Our nation continues to incarcerate over two million individuals annually. They will return to their communities, with limited prospects for housing, education, and jobs. Many need mental health and substance abuse treatment. How can clergy and congregations help?
Most just do not have the information to connect service providers and returning citizens.
That’s why I am delighted to present to you the Inside Out Network. This interactive online system connects service providers, including clergy and congregations, with those coming out of prison. And vice versa.
It has been developed by Rev. Fred Nelson, a Lutheran parish pastor in Park Ridge, Chicago, who 13 years ago felt drawn to prison ministry. He wrote the book Spiritual Guide for Prison and Beyond, which now has a national circulation of about 65,000.
He surveyed inmates and those who on the outside about their first year after release. He reports, “They were talking about the dream they had of what would happen when they got out, how they would be a force for good, and even what role they wanted to play in the church. Not every inmate, of course, but a surprisingly large number of them.”
“It just wasn’t happening,” he continues. “What was going wrong? I landed on the twin evils of isolation and invisibility. They are isolated from their support networks and families and friends while they’re locked up, but also the service providers, people working on the outside.”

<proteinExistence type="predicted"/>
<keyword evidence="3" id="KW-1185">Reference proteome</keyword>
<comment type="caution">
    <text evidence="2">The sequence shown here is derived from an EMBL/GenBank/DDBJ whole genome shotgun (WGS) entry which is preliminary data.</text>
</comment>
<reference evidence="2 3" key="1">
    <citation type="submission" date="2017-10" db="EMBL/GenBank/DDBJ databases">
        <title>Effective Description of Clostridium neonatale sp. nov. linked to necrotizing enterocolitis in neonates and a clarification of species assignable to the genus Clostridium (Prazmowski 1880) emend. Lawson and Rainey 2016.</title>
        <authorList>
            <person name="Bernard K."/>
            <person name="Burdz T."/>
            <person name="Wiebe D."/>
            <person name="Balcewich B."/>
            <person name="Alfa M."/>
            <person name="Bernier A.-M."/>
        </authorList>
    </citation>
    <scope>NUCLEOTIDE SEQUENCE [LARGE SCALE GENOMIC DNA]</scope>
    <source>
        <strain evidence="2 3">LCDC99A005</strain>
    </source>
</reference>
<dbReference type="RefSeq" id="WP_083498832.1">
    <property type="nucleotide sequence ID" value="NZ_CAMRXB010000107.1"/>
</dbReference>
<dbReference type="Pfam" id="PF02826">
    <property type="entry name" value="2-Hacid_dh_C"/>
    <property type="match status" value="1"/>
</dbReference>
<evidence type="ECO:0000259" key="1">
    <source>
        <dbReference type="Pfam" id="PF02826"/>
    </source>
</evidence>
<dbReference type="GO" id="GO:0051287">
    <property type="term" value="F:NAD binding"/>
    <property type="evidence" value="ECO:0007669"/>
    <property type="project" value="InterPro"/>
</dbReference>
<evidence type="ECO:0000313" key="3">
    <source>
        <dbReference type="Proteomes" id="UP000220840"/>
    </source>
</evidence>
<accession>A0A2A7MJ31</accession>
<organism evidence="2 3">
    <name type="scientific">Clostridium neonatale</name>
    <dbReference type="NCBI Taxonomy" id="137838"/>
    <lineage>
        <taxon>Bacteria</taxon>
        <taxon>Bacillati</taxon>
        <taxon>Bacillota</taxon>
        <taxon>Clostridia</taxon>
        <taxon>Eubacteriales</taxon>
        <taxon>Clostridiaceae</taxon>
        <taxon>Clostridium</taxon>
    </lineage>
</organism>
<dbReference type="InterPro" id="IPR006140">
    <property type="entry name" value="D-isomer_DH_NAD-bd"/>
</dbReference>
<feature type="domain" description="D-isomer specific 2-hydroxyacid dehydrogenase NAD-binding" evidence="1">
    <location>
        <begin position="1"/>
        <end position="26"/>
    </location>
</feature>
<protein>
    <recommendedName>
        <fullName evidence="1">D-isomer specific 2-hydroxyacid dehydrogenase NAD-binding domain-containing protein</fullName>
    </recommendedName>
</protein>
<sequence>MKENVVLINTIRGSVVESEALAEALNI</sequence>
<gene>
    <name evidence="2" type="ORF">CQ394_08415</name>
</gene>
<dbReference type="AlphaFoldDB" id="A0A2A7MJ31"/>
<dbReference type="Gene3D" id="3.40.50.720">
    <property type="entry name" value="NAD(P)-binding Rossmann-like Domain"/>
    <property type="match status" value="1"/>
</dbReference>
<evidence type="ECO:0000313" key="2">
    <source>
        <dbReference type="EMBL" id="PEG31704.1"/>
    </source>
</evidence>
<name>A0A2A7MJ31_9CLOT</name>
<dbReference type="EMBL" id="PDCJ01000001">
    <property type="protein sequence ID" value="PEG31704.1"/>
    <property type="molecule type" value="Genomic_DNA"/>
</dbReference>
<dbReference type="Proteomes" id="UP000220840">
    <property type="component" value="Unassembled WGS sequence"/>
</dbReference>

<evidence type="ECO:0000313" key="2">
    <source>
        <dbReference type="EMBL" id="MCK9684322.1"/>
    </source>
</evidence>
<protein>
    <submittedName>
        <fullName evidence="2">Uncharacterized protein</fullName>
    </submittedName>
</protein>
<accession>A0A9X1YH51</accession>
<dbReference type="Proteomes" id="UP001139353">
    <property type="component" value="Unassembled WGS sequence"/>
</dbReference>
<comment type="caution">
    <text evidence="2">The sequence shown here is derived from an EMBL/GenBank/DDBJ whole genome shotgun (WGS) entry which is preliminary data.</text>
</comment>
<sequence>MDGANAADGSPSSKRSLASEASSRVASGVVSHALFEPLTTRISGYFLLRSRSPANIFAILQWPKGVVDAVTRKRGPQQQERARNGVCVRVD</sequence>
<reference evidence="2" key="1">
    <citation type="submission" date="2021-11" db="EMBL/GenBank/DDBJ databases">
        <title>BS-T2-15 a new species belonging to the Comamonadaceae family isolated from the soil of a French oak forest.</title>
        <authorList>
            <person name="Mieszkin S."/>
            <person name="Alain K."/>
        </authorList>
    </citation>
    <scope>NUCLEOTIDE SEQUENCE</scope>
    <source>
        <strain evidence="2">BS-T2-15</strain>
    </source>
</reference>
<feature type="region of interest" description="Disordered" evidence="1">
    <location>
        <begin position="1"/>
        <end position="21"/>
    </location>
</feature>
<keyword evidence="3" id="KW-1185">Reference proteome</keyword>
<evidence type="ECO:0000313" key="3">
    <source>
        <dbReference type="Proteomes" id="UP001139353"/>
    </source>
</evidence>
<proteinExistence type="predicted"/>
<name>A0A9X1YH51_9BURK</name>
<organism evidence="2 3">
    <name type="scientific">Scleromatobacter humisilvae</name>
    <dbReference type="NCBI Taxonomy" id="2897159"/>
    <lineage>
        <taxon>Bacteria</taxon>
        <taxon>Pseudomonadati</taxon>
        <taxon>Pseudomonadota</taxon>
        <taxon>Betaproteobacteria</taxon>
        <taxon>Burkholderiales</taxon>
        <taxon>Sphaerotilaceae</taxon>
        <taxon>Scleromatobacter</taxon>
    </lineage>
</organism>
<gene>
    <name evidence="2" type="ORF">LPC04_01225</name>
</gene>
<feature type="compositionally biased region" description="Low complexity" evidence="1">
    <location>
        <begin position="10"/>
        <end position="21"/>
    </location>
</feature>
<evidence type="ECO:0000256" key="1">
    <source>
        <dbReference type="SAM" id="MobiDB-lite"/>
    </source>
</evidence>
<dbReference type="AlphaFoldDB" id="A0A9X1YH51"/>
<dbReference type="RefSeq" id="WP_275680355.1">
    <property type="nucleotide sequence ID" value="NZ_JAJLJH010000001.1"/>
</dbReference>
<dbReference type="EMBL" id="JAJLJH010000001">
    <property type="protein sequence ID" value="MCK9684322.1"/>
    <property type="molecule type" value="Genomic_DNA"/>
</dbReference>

Rev. Nelson’s first step was to create RED Chicago, a hardcopy, 50-page Re-Entry Directory for the Chicago area: “Our church produced that because we didn’t find anyone that had done something that was really geared for people getting out of prison.
“The Department of Corrections loved it and asked ‘Can you do something for the whole state,’” Nelson recalls. This is prompted him to take the basic concept to a “whole other level and make it available online.”
Here’s how he describes the Inside Out Network: “It’s not an app. It’s a website. Don’t think of it as an online database. Think of it as a dating site. It’s for people who want to connect, who want to find relevant matches that are proximate enough, near where they can actually connect with each other, filtered for the things they are looking for so that we can make that connection.
“You want to be known and seen and connected with the relevant people. It’s the same for service providers. There are a lot of under-subscribed programs, unfilled beds.” The services listed include housing and shelter, substance abuse treatment, food pantries, legal services, and multi-agency programs.
The Inside Out Network operates in Chicago, with a database of over 200 providers and several hundred returning citizens. It is also active in cities in South Carolina, Pennsylvania, and Wisconsin.
At the end of September, Rev. Nelson will be moving to Tucson, AZ to devote himself full time to the Network.
How will he bring it to scale? Basically, he sees the process as building a “network of networks.” He notes that existing coalitions have come together: “They reach out and say, ‘Hey, we’re in. You want to be in? Then we can go to a Department of Corrections saying, ‘We’ve got a network going. Work with us.’”
When I asked how anyone reading this piece could get involved, he said, “They can register their organization today.” In addition to the web link, Rev. Nelson is eager to speak with anyone wishing to participate in or support the Inside Out Network. He can be reached at: Fred@insideoutnetwork.net and at 847-323-3744.
Rev. Alexander E. Sharp, Executive Director